He started from the very beginning.
Young Wabu & Wu
remembers the difficulty in trying to forget
the deeply ingrained external martial arts he
had learned and switch to the very different
internal martial art. He dedicated four years
of fulltime study with Wu before Wu returned
to Shanghai in 1941. For a period, Wu stayed
with him at his residence with the teaching and
learning sessions going on day and night, everyday.
The photograph of him and Wu was taken at his
home in July 1938.
that time, Wu bestowed upon Young another one
of Wu’s treasure-the art of treating human
ailment with internal energy, or Qi. The foundation
of this treatment technique are internal energy,
techniques of imparting energy (broad) and penetrating
energy (focused). All these are originated from
Tai Chi’s internal training and its martial
art application training. Young excelled in the
learning of this art.
started offering daily Tai Chi classes in Hong
Kong. He was devoted to the cause of propagating
Wu’s teaching. Later, he also taught classes
in the U.S. when he would come to visit his daughter
Sonia in Rochester, New York, for part of the
year. A dedicated and insightful teacher, he
melded modern thinking with traditional ways
to make his lessons accessible to his students.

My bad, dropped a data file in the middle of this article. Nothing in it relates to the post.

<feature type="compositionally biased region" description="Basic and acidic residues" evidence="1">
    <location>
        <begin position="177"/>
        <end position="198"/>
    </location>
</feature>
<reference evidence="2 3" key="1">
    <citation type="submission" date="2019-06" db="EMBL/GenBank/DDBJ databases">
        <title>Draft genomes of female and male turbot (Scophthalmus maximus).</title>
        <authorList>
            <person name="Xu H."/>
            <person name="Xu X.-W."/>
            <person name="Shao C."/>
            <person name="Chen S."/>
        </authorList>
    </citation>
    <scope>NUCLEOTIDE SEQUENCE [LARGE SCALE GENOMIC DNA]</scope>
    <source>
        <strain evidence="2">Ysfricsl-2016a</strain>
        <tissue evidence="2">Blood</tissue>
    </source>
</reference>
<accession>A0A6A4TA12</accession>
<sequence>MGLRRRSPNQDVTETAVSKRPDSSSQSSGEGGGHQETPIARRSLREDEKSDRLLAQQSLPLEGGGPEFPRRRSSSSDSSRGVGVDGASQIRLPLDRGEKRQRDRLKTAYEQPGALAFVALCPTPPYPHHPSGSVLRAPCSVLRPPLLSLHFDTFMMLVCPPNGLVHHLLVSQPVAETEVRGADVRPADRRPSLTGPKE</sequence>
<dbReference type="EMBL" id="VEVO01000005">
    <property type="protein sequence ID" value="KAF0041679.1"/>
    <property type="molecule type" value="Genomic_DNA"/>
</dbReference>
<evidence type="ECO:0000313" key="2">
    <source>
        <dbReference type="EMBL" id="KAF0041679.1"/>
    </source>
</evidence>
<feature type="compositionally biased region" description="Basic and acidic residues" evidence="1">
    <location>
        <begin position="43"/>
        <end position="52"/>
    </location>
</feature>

His teaching emphasizes the building of a solid
foundation with rigorous Tai Chi form practice.
the same time, Young began to treat his close
friends’ ailments with the treatment techniques
learned from Wu. The results were very successful,
and he started to build a reputation based on
his healing ability. He turned that skill into
a full-time profession with a very busy practice.
Even high-level officials in the Hong Kong government
sought help from him.
Hong Kong reverted back to China, Young emigrated
to the U.S. and retired there, although he still
teaches a few students to this day. Now in his
nineties, he still has the complexion and energy
of a young person. The picture of him was taken
in June 2002 at the age of 98.
Grand Master Young Wabu passed away on April 18, 2005 at age of 101 in Rochester, NY.
of Master Sonia Young
Young, the eldest child of Young Wabu,
was born prematurely with severe complications.